Truthfully, part of it was the competition, but part of it was that I was tired. Forty years in the same location, the same job, the same cold winters, the same searing summers. And then Daisy grew worse and then she went away. Perhaps it was time for me to go as well, go to somewhere different. Years before, I had played bit parts in our community theater and learned about entrances and exits. I never missed my exit cue and didn’t plan to start now.
I add it all up, this life of mine, and maybe the most telling moment of all came at a family reunion in a glade among the spires and aspens of a Utah canyon. Here was my family and my family did not know me. I have spent all those years in North Dakota. I have been happy, but perhaps it is time. I ended up wearing a name tag to tell my own family my name at a reunion. Was there a message for me, for my family, for all of us?
Yes, things were changing in my life, and not just with Daisy and my pharmacy practice and my two daughters grown and moved so far away from the Dakota Plains. I knew things were different and that some things needed to end, or at least would come to an end. I did not like to see the old way end because I am part of it, as it is a part of me.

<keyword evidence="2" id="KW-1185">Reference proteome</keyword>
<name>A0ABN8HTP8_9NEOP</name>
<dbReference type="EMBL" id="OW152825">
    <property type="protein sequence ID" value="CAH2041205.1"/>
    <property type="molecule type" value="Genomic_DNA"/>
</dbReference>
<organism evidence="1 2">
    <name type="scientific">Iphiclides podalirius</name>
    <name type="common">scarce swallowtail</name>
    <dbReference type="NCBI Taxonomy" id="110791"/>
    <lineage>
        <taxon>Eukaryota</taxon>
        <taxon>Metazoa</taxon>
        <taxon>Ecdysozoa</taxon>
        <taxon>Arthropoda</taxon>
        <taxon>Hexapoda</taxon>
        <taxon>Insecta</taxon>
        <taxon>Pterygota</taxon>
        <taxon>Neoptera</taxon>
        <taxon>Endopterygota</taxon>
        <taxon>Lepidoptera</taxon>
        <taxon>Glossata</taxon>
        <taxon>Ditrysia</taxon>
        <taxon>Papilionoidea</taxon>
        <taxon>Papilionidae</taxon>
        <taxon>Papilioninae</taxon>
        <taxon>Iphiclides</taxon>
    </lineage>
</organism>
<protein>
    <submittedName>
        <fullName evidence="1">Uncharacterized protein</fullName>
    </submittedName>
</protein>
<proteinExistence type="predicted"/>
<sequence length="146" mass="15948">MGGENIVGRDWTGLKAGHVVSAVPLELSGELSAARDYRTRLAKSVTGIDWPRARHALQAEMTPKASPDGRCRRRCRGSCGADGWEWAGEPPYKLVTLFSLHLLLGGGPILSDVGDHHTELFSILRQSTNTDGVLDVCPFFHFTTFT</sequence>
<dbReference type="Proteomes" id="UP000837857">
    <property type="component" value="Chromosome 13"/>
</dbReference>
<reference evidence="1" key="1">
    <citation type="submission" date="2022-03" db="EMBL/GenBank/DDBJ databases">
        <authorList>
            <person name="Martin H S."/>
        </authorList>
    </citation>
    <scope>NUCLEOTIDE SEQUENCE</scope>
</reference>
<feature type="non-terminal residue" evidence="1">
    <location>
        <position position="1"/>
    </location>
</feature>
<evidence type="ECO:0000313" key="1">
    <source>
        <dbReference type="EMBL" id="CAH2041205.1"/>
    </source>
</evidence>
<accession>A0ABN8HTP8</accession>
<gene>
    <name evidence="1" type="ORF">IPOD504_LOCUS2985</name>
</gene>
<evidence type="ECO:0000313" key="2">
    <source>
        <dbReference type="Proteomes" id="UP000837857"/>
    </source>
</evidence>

I am Loyal. That’s who I am.
That’s probably why I was not surprised when Barbara called and said, “It’s time for you to move closer to us, Dad. You’re there alone. There aren’t many people to look out for you. You are too far away. What if something happened to you? We’ve found a place for you, a nice place. It’s very private. They play games and have sing-alongs at night. The food is good. They told us to come in and have a meal. You’ll make new friends. We want you closer to us. We want you to be cared for.”
I could imagine her then cradling the phone even closer to her mouth, the lids narrowing over her deep blue eyes. “What’s keeping you in North Dakota? Mom is gone, and you only have the old house. We have plenty of money; we can help out. Come and be closer to us, Dad.”
Then she mentioned the name of the place, Glad Tidings Assisted Living Home. A biblical ring to it, that name. I had a funny vision of old men dressed like the Wise Men on their way to Bethlehem, walking around a sparkling new retirement facility. Maybe they were just in their bathrobes and slippers. Might I become as they were? I felt uneasy for reasons I could not explain. Yet as soon as she said it, I knew that I would live there someday, within my will or without.
“Come and be closer to us,” she said. “Closer to your family.” Well, I am Loyal.
I can see it now, as though it were written in the “Comings and Goings” column of our weekly newspaper: “Loyal Wing, a pharmacist here for more than forty years, has taken up residence in Bountiful, Utah, a suburb of Salt Lake City, to be nearer his daughter Mrs. Barbara Bates and her husband, Mr. Warren Bates. We will miss you, Loyal. Good luck and God bless.”